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In Service of Nature – We’re familiar with what the UK’s wildlife trusts do, but what about what goes on in other countries – India for example. The mission of the Wildlife Trusts of India is to conserve wildlife and its habitat and to work for the welfare of individual wild animals, in partnership with communities and governments. You’ll find its nine big ideas here.

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Gaia, Greta and God – Novelist and essayist Paul Kingsnorth has presented an entertaining – if somewhat grim – glimpse forwards to the 23rd Century charting how we and our descendants failed to deal with climate change and other environmental issues. Is this the sort of thing that everyone going to or thinking about COP26 surely ought to read? You’ll find it on Unherd.

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Organising Students – SOS-UK has announced a number of activities in the coming academic year for universities, colleges and students’ unions including: [i] Responsible Futures – a supported change and accreditation scheme to embed sustainability and social responsibility; [ii] For Good – which pairs students with organisations to use their education as a force for environmental, social and economic good; and [iii] SDG Teach In – an annual two-week campaign to put the UN Sustainable Development Goals (SDGs) at the heart of all stages of education, and across all disciplines.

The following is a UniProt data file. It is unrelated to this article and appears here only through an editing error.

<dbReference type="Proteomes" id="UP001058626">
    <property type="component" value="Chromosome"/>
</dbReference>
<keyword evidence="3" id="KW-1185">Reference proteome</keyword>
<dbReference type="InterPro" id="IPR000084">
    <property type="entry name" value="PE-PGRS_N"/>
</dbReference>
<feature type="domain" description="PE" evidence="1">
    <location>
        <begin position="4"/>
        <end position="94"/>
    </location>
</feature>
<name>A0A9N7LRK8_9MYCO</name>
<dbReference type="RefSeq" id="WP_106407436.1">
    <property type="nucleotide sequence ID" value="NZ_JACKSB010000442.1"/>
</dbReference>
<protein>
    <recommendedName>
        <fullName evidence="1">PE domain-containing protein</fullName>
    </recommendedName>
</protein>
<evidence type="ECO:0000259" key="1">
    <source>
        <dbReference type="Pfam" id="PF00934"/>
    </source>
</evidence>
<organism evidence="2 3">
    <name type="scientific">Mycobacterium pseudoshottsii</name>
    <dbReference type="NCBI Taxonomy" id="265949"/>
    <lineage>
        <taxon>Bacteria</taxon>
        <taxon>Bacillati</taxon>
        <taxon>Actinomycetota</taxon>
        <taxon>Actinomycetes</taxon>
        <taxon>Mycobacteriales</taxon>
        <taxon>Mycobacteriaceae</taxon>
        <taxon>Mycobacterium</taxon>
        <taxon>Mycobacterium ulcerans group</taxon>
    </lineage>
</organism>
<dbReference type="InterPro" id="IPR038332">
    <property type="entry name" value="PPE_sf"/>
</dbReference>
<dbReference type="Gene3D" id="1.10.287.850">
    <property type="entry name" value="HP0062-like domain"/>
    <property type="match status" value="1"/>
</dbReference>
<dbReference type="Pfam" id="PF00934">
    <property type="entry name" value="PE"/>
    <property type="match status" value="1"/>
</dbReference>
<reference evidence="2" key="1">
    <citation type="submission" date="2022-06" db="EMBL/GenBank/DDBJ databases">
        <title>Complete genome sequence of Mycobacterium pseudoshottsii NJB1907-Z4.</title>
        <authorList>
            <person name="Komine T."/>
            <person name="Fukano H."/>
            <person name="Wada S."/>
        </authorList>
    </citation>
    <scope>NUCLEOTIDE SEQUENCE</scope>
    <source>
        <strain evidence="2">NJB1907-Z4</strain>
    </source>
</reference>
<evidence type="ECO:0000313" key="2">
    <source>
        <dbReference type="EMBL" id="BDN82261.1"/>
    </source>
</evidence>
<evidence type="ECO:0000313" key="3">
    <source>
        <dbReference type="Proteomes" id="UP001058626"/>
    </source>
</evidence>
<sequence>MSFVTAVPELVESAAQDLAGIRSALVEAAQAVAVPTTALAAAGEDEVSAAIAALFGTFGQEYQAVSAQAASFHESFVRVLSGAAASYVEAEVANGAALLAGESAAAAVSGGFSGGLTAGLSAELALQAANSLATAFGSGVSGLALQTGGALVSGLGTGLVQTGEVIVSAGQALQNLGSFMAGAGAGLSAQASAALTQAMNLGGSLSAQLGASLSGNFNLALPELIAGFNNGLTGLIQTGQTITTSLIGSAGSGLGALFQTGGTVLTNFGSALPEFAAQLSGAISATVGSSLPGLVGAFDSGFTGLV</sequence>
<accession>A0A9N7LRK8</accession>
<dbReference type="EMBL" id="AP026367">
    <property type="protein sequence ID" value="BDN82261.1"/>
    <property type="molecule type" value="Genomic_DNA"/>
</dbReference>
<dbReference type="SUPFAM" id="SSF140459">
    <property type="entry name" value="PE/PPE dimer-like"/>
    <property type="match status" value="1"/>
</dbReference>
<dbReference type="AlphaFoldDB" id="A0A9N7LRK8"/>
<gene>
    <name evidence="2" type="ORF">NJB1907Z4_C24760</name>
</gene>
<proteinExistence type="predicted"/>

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Tiger, Tiger – WWF International says that its tiger toolkit provides a resource guide and six activities around tigers, the threats they face, and what we can do to protect them for generations to come. There is something here for all aspects of the curriculum.

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Bees in Schools – A recent report by IPBES (the intergovernmental science-policy platform on biodiversity and ecosystem services) highlighted enormous pressures on land and marine ecosystems, and concluded that more than a million plant and animal species are at risk of extinction. The authors call for fundamental changes to how we all live, to reverse these existential threats.  A feature in The Conversation reports that one recommendation from the report is that we should listen more to Indigenous people and local community knowledge, and learn from their relationship with the natural world as a way of solving environmental crises. The article focuses on beekeepers and how this changes how people see and relate to their environment. The British Beekeepers Association offers advice on keeping bees in schools. And click here for a copy of the Journal of Sustainable Beekeeping.